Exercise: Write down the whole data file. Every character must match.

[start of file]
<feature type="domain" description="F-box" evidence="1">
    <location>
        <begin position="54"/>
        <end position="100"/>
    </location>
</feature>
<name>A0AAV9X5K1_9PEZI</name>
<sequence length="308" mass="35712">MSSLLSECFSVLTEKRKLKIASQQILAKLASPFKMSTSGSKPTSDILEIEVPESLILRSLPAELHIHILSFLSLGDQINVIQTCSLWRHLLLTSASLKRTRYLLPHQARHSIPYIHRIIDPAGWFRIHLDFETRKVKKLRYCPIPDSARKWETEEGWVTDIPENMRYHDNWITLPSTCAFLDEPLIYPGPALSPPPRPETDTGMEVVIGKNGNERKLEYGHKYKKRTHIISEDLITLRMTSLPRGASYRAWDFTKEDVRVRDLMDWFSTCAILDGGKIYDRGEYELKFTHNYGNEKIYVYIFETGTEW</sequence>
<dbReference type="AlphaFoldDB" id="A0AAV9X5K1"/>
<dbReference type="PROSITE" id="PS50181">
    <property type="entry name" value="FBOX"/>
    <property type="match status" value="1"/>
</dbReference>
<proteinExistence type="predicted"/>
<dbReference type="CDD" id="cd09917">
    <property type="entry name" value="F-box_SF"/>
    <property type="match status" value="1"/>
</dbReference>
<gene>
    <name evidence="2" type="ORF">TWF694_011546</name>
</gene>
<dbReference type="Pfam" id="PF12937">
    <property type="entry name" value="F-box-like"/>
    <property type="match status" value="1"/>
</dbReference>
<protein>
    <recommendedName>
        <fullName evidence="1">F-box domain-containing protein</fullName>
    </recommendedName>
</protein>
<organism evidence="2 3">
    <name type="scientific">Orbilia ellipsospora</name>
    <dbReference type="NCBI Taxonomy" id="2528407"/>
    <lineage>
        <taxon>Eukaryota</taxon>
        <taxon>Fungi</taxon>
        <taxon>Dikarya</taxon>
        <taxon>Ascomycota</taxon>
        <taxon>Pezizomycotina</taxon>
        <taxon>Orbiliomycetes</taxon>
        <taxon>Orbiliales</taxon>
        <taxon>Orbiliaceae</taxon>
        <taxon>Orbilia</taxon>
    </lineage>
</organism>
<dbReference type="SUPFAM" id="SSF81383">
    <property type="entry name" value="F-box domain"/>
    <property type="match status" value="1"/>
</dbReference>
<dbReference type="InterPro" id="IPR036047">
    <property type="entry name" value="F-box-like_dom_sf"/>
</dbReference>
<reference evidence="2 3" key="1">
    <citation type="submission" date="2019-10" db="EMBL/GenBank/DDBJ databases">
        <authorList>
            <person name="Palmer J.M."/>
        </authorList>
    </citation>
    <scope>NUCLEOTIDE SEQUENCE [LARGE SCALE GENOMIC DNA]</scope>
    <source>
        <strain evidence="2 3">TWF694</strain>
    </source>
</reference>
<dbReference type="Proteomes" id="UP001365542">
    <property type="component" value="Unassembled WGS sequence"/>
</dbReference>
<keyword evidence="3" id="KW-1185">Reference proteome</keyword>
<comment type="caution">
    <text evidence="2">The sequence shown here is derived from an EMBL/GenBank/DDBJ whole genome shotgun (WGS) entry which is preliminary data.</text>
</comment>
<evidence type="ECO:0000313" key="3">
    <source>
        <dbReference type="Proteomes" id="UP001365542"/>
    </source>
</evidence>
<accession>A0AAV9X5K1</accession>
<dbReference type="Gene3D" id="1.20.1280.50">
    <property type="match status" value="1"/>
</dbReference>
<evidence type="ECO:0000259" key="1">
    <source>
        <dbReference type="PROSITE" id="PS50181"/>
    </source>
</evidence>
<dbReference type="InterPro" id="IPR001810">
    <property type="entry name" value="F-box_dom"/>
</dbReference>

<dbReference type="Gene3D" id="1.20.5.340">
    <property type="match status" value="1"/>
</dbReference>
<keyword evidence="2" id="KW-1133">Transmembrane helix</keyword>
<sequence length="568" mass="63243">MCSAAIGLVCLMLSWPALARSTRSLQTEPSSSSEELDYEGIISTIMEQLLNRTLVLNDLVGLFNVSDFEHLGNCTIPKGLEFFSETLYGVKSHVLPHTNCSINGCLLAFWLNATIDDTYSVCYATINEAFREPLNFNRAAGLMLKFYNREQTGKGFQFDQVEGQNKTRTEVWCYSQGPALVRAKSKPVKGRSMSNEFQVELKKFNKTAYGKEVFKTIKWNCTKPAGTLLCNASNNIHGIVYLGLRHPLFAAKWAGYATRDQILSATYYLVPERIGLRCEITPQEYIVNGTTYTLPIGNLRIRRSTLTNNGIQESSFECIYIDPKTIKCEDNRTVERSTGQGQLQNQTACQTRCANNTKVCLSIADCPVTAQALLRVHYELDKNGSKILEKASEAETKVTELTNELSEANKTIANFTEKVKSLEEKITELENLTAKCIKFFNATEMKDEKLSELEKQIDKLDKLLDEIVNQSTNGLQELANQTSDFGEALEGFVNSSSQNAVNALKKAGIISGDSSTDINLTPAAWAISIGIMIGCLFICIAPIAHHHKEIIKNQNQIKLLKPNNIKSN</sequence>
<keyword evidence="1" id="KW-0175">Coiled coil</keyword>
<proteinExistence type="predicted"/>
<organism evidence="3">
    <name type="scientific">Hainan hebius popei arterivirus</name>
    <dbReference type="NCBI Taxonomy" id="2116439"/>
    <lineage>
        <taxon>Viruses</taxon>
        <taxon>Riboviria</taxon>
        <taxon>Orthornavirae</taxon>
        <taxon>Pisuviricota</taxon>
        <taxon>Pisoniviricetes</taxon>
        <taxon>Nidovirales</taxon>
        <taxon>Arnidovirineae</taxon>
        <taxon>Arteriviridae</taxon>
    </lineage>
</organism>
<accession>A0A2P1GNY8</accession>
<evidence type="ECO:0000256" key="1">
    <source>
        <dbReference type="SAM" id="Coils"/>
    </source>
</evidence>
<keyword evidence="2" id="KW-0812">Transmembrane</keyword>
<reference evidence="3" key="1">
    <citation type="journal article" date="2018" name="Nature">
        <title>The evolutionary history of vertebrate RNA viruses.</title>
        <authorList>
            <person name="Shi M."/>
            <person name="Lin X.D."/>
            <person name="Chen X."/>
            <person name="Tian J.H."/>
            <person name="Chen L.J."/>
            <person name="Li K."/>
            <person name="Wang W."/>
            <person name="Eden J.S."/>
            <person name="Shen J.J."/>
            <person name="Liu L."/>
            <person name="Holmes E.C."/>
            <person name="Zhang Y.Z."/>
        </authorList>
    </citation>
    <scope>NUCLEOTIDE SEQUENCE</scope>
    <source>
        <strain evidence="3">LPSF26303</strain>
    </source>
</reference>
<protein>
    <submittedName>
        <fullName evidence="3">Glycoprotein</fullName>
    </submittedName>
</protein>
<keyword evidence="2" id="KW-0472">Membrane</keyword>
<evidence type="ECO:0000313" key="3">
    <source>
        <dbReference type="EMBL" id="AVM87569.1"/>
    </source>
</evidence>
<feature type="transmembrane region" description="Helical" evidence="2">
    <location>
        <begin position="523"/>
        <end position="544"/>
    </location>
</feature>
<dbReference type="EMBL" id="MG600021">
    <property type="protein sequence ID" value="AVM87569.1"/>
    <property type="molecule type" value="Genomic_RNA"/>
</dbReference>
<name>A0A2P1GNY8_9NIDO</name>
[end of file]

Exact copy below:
<feature type="domain" description="F-box" evidence="1">
    <location>
        <begin position="54"/>
        <end position="100"/>
    </location>
</feature>
<name>A0AAV9X5K1_9PEZI</name>
<sequence length="308" mass="35712">MSSLLSECFSVLTEKRKLKIASQQILAKLASPFKMSTSGSKPTSDILEIEVPESLILRSLPAELHIHILSFLSLGDQINVIQTCSLWRHLLLTSASLKRTRYLLPHQARHSIPYIHRIIDPAGWFRIHLDFETRKVKKLRYCPIPDSARKWETEEGWVTDIPENMRYHDNWITLPSTCAFLDEPLIYPGPALSPPPRPETDTGMEVVIGKNGNERKLEYGHKYKKRTHIISEDLITLRMTSLPRGASYRAWDFTKEDVRVRDLMDWFSTCAILDGGKIYDRGEYELKFTHNYGNEKIYVYIFETGTEW</sequence>
<dbReference type="AlphaFoldDB" id="A0AAV9X5K1"/>
<dbReference type="PROSITE" id="PS50181">
    <property type="entry name" value="FBOX"/>
    <property type="match status" value="1"/>
</dbReference>
<proteinExistence type="predicted"/>
<dbReference type="CDD" id="cd09917">
    <property type="entry name" value="F-box_SF"/>
    <property type="match status" value="1"/>
</dbReference>
<gene>
    <name evidence="2" type="ORF">TWF694_011546</name>
</gene>
<dbReference type="Pfam" id="PF12937">
    <property type="entry name" value="F-box-like"/>
    <property type="match status" value="1"/>
</dbReference>
<protein>
    <recommendedName>
        <fullName evidence="1">F-box domain-containing protein</fullName>
    </recommendedName>
</protein>
<organism evidence="2 3">
    <name type="scientific">Orbilia ellipsospora</name>
    <dbReference type="NCBI Taxonomy" id="2528407"/>
    <lineage>
        <taxon>Eukaryota</taxon>
        <taxon>Fungi</taxon>
        <taxon>Dikarya</taxon>
        <taxon>Ascomycota</taxon>
        <taxon>Pezizomycotina</taxon>
        <taxon>Orbiliomycetes</taxon>
        <taxon>Orbiliales</taxon>
        <taxon>Orbiliaceae</taxon>
        <taxon>Orbilia</taxon>
    </lineage>
</organism>
<dbReference type="SUPFAM" id="SSF81383">
    <property type="entry name" value="F-box domain"/>
    <property type="match status" value="1"/>
</dbReference>
<dbReference type="InterPro" id="IPR036047">
    <property type="entry name" value="F-box-like_dom_sf"/>
</dbReference>
<reference evidence="2 3" key="1">
    <citation type="submission" date="2019-10" db="EMBL/GenBank/DDBJ databases">
        <authorList>
            <person name="Palmer J.M."/>
        </authorList>
    </citation>
    <scope>NUCLEOTIDE SEQUENCE [LARGE SCALE GENOMIC DNA]</scope>
    <source>
        <strain evidence="2 3">TWF694</strain>
    </source>
</reference>
<dbReference type="Proteomes" id="UP001365542">
    <property type="component" value="Unassembled WGS sequence"/>
</dbReference>
<keyword evidence="3" id="KW-1185">Reference proteome</keyword>
<comment type="caution">
    <text evidence="2">The sequence shown here is derived from an EMBL/GenBank/DDBJ whole genome shotgun (WGS) entry which is preliminary data.</text>
</comment>
<evidence type="ECO:0000313" key="3">
    <source>
        <dbReference type="Proteomes" id="UP001365542"/>
    </source>
</evidence>
<accession>A0AAV9X5K1</accession>
<dbReference type="Gene3D" id="1.20.1280.50">
    <property type="match status" value="1"/>
</dbReference>
<evidence type="ECO:0000259" key="1">
    <source>
        <dbReference type="PROSITE" id="PS50181"/>
    </source>
</evidence>
<dbReference type="InterPro" id="IPR001810">
    <property type="entry name" value="F-box_dom"/>
</dbReference>

<dbReference type="Gene3D" id="1.20.5.340">
    <property type="match status" value="1"/>
</dbReference>
<keyword evidence="2" id="KW-1133">Transmembrane helix</keyword>
<sequence length="568" mass="63243">MCSAAIGLVCLMLSWPALARSTRSLQTEPSSSSEELDYEGIISTIMEQLLNRTLVLNDLVGLFNVSDFEHLGNCTIPKGLEFFSETLYGVKSHVLPHTNCSINGCLLAFWLNATIDDTYSVCYATINEAFREPLNFNRAAGLMLKFYNREQTGKGFQFDQVEGQNKTRTEVWCYSQGPALVRAKSKPVKGRSMSNEFQVELKKFNKTAYGKEVFKTIKWNCTKPAGTLLCNASNNIHGIVYLGLRHPLFAAKWAGYATRDQILSATYYLVPERIGLRCEITPQEYIVNGTTYTLPIGNLRIRRSTLTNNGIQESSFECIYIDPKTIKCEDNRTVERSTGQGQLQNQTACQTRCANNTKVCLSIADCPVTAQALLRVHYELDKNGSKILEKASEAETKVTELTNELSEANKTIANFTEKVKSLEEKITELENLTAKCIKFFNATEMKDEKLSELEKQIDKLDKLLDEIVNQSTNGLQELANQTSDFGEALEGFVNSSSQNAVNALKKAGIISGDSSTDINLTPAAWAISIGIMIGCLFICIAPIAHHHKEIIKNQNQIKLLKPNNIKSN</sequence>
<keyword evidence="1" id="KW-0175">Coiled coil</keyword>
<proteinExistence type="predicted"/>
<organism evidence="3">
    <name type="scientific">Hainan hebius popei arterivirus</name>
    <dbReference type="NCBI Taxonomy" id="2116439"/>
    <lineage>
        <taxon>Viruses</taxon>
        <taxon>Riboviria</taxon>
        <taxon>Orthornavirae</taxon>
        <taxon>Pisuviricota</taxon>
        <taxon>Pisoniviricetes</taxon>
        <taxon>Nidovirales</taxon>
        <taxon>Arnidovirineae</taxon>
        <taxon>Arteriviridae</taxon>
    </lineage>
</organism>
<accession>A0A2P1GNY8</accession>
<evidence type="ECO:0000256" key="1">
    <source>
        <dbReference type="SAM" id="Coils"/>
    </source>
</evidence>
<keyword evidence="2" id="KW-0812">Transmembrane</keyword>
<reference evidence="3" key="1">
    <citation type="journal article" date="2018" name="Nature">
        <title>The evolutionary history of vertebrate RNA viruses.</title>
        <authorList>
            <person name="Shi M."/>
            <person name="Lin X.D."/>
            <person name="Chen X."/>
            <person name="Tian J.H."/>
            <person name="Chen L.J."/>
            <person name="Li K."/>
            <person name="Wang W."/>
            <person name="Eden J.S."/>
            <person name="Shen J.J."/>
            <person name="Liu L."/>
            <person name="Holmes E.C."/>
            <person name="Zhang Y.Z."/>
        </authorList>
    </citation>
    <scope>NUCLEOTIDE SEQUENCE</scope>
    <source>
        <strain evidence="3">LPSF26303</strain>
    </source>
</reference>
<protein>
    <submittedName>
        <fullName evidence="3">Glycoprotein</fullName>
    </submittedName>
</protein>
<keyword evidence="2" id="KW-0472">Membrane</keyword>
<evidence type="ECO:0000313" key="3">
    <source>
        <dbReference type="EMBL" id="AVM87569.1"/>
    </source>
</evidence>
<feature type="transmembrane region" description="Helical" evidence="2">
    <location>
        <begin position="523"/>
        <end position="544"/>
    </location>
</feature>
<dbReference type="EMBL" id="MG600021">
    <property type="protein sequence ID" value="AVM87569.1"/>
    <property type="molecule type" value="Genomic_RNA"/>
</dbReference>
<name>A0A2P1GNY8_9NIDO</name>